Sunday, November 29, 2009

Owl Caught in Leg Hold Trap

        An owl was found in Moodus last Wednesday with it's leg caught in a leg hold trap. Unfortunately, it has since been euthanized. Leg hold traps are designed to merely hold the leg of an animal and they have padded jaws. You can take your fingers, put it in the trap, set it off and it will hold your fingers. It will not break or crush them. These are the only traps legal to use in Connecticut. The trap I saw on the news was not a padded trap, was severely rusted, and to be honest, it didn't look like it would function properly. I know about these traps. I ran a trapline when I was in High School. Leg hold traps are a valuable wildlife management tool, used by DEP and wildlife professionals to control populations of animals and to capture and eliminate or relocate problem animals. I don't use them in my business, only because cage traps work much better in most situations I run across, plus they have that media generated "evil" associated with them. Apparently, from what I have learned, the trap this owl was caught in was baited (illegal), set on dry land (illegal), and did not have the owner's name on it (illegal). Will somebody please explain to me how banning a useful tool when used properly and legally is going to prevent someone from using one illegally? I guess the same way more gun control legislation will stop young drug dealers from shooting each other with guns they possess illegally.
        I find it extremely suspicious that for two years in a row now, an owl has gotten caught in a leghold trap, shortly before the State Legislature is scheduled to start it's session, and "Ban the leghold trap" legislation is always on the agenda. The people backing this legislation, particularly the Humane Society of the United States, are mostly Animal Rights organizations. But, Jon, the Humane Society runs shelters for animals and everything. No, they don't. They are a National Animal Rights group that does nothing but propagandize, and start law suits to stopping hunting and trapping, and urge people to become vegans, etc. Do a google search on Wayne Pacelle, who is their head guy and see what it says about him. They don't spend one penny on animal shelters or animal welfare. They have NO connection with local Humane Societies, which do help animals and do wonderful things to take care of abused animals, find homes for them, etc.
        I suggest that anyone who supports banning these traps, go do a little research on what happened in Massachusetts with their beaver problem after leghold traps were banned in that state. I could tell you, but I'll leave it up to you. It ain't pretty!

Saturday, November 21, 2009

Tiny Jumping Bugs

I have received about 3 calls for these in my first fifteen years in this business, then the other day I got two calls in one day. We went to the first job, because the customer had said they had a flea problem. I asked if they had any pets and they told me they had dogs and cats, so a flea problem made sense. We got our flea stuff together and headed out. When we arrived, we were met outside by the customer who took us around to the back of the house and pointed out that they had been seeing them clustered, inside and outside, where a sun room met the house. Clustered? Outside? Immediately, I began to dismiss the possibility of fleas, because they are not normally seen outside and don't cluster together. We went inside, and sure enough there were some crawling on the floor. I got down and looked closer. I touched one, and it jumped about three inches, just like a flea. I immediately knew what we had. They were "Springtails". These are very tiny insects, actually about half the size of a flea. They have a appendage on their "rear end", called a "furcula", that will snap down and allow them to be "thrown" quite a distance.There are about 700 different species of them in North America. One species is the "snow flea'. This is one of the only insects that are active when snow is still on the ground in the spring. They are black and sometimes huge numbers of them can be found on top of the snow. Normally, Springtails live outside in decaying organic matter where they feed on fungi, mold, and bacteria. Occasionally they will come inside. The problem inside is usually high humidity. There is really no need to treat them with pesticides, because they are just a nuisance, and won't get into food and they don't bite or sting. Setting up a dehumidifier will usually solve the problem. When the second customer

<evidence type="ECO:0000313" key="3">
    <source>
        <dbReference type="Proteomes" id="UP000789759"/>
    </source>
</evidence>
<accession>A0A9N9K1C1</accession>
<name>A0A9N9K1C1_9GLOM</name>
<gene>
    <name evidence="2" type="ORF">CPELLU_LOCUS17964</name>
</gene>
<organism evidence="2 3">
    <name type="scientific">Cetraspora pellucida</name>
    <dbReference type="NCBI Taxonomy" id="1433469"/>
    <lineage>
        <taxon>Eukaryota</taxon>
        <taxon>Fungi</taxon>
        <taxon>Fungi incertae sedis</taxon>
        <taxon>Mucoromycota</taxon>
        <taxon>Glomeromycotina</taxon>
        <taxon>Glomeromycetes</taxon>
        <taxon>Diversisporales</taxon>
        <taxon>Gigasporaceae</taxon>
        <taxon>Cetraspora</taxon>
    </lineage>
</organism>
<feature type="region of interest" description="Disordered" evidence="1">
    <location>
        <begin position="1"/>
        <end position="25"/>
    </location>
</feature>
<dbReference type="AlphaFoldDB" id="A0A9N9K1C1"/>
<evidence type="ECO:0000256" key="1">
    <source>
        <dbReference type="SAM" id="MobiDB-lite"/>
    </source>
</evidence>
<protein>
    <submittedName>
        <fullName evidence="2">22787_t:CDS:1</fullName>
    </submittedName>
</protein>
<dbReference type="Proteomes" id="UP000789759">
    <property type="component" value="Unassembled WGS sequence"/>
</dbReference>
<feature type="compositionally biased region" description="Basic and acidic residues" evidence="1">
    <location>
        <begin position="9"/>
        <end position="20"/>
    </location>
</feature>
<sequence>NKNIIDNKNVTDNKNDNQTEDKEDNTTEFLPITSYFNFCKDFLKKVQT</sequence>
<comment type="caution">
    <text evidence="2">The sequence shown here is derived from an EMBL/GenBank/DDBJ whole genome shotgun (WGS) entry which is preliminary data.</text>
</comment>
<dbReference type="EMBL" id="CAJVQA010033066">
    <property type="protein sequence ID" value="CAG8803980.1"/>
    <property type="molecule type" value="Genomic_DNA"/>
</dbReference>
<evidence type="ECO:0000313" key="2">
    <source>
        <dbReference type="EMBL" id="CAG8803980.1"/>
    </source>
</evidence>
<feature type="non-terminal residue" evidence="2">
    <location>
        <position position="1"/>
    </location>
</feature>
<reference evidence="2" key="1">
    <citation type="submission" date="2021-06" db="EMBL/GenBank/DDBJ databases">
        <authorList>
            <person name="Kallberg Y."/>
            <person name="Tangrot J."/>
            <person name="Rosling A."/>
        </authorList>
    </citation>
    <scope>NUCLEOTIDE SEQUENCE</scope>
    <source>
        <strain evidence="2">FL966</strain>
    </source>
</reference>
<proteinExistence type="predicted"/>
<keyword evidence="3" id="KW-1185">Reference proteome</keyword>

called, I was able to explain to her over the phone what her problem was and how to take care of it. Knowing what they were from her description saved me the trip.

Sunday, November 15, 2009

End of the Season II

Well, the busy season is about over. The annual mouse jobs are pretty much finished. We have a few more, but not many. The ants, bees, wasps, and hornets have pretty much all gone to Florida for the winter. I never did find out where they go down there. Disney World? Just kidding, they really just go dormant for the winter. We've been doing the last of the bat exclusions now, because they are gone for the winter. They really are. Off to old mine shafts and caves that are known as bat hibernaculas. One of the best known around here is the old iron mine in Roxbury, CT. I hope that "white nose syndrome" is a thing of the past, both for our sake (more bat work next summer) and the bats. That fungus has killed tens of thousands of bats in the Northeast in the past two winters and it is rapidly spreading south and west. Bats don't reproduce that fast, so it will be a long time before their population recovers, if it ever does. As we go into winter, we'll be getting some new mouse business as they move inside for warmth, and the occasional squirrel in the attic.More about squirrels in the future, including the squirrel from Hell.